The burden and impact of severe and long-term sequelae of meningococcal disease

Expert Rev Anti Infect Ther. 2013 Jun;11(6):597-604. doi: 10.1586/eri.13.42.


This review describes current knowledge on the severity and long-term sequelae of meningococcal disease (MD) specifically. The literature databases Medline and Embase were used by combining search terms for MD and Neisseria meningitidis with terms for severity, mortality and sequelae. Case fatality for sufferers of MD remains high, typically 5-10%, despite the best medical care. Long-term sequelae in survivors may include physical, neurological, cognitive, behavioral and psychological consequences, such as hearing loss, amputations, skin scarring and neurodevelopmental deficits. A significantly lower quality of life is seen in survivors of MD compared with unaffected controls, with detrimental effects of childhood MD continuing into adulthood. MD carries a substantial risk of long-term sequelae and mortality. This should be recognized by physicians treating patients with this disease and lends support for the implementation of preventative measures such as vaccination.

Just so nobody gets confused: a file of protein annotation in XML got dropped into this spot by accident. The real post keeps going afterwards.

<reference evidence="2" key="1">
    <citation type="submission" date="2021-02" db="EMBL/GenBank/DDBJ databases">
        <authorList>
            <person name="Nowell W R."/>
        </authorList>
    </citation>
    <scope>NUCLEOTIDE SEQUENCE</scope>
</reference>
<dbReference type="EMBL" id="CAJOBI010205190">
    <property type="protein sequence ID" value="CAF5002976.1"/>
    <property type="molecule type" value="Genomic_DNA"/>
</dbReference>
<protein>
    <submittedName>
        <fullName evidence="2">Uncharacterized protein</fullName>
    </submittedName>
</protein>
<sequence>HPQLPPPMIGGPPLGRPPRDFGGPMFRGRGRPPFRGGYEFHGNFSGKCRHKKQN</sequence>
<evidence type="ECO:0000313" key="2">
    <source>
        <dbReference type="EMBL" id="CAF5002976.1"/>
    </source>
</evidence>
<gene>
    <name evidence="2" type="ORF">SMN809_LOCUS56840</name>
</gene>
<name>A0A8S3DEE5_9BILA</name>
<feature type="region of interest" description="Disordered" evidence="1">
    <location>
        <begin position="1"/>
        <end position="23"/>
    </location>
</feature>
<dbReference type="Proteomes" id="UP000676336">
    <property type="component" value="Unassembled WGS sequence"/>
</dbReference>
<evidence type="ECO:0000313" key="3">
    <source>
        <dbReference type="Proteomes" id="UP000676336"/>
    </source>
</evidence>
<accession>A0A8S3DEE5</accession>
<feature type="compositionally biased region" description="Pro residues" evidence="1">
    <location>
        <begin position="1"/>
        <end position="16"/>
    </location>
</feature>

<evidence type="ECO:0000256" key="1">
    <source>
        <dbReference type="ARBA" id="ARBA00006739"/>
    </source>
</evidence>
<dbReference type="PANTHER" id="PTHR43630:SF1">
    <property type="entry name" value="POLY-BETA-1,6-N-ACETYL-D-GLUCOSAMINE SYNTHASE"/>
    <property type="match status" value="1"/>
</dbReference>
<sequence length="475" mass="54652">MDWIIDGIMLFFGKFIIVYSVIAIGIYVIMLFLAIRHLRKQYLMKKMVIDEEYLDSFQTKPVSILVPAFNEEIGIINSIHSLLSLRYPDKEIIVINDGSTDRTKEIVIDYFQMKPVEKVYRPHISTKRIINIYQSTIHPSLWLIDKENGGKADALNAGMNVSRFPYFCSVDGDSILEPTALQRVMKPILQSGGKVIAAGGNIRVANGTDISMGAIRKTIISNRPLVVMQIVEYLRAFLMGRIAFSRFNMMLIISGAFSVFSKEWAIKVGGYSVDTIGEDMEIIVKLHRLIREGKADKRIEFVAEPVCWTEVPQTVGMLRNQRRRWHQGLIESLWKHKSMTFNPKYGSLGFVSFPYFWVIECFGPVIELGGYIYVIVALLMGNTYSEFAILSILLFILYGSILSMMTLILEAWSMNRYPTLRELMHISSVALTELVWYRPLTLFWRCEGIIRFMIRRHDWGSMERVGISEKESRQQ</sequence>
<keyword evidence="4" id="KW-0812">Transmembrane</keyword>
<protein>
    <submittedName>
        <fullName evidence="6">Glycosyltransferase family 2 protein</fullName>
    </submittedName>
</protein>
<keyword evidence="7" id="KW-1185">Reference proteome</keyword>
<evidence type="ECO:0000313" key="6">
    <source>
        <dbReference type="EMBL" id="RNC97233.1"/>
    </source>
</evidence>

Publication types

  • Research Support, Non-U.S. Gov't
  • Review

MeSH terms

  • Adult
  • Amputation
  • Child
  • Cicatrix / physiopathology
  • Hearing Loss / physiopathology
  • Humans
  • Meningococcal Infections / microbiology
  • Meningococcal Infections / mortality
  • Meningococcal Infections / physiopathology*
  • Neisseria meningitidis / pathogenicity*
  • Neisseria meningitidis / physiology
  • Quality of Life
  • Severity of Illness Index
  • Survival Analysis
  • Survivors
  • Time Factors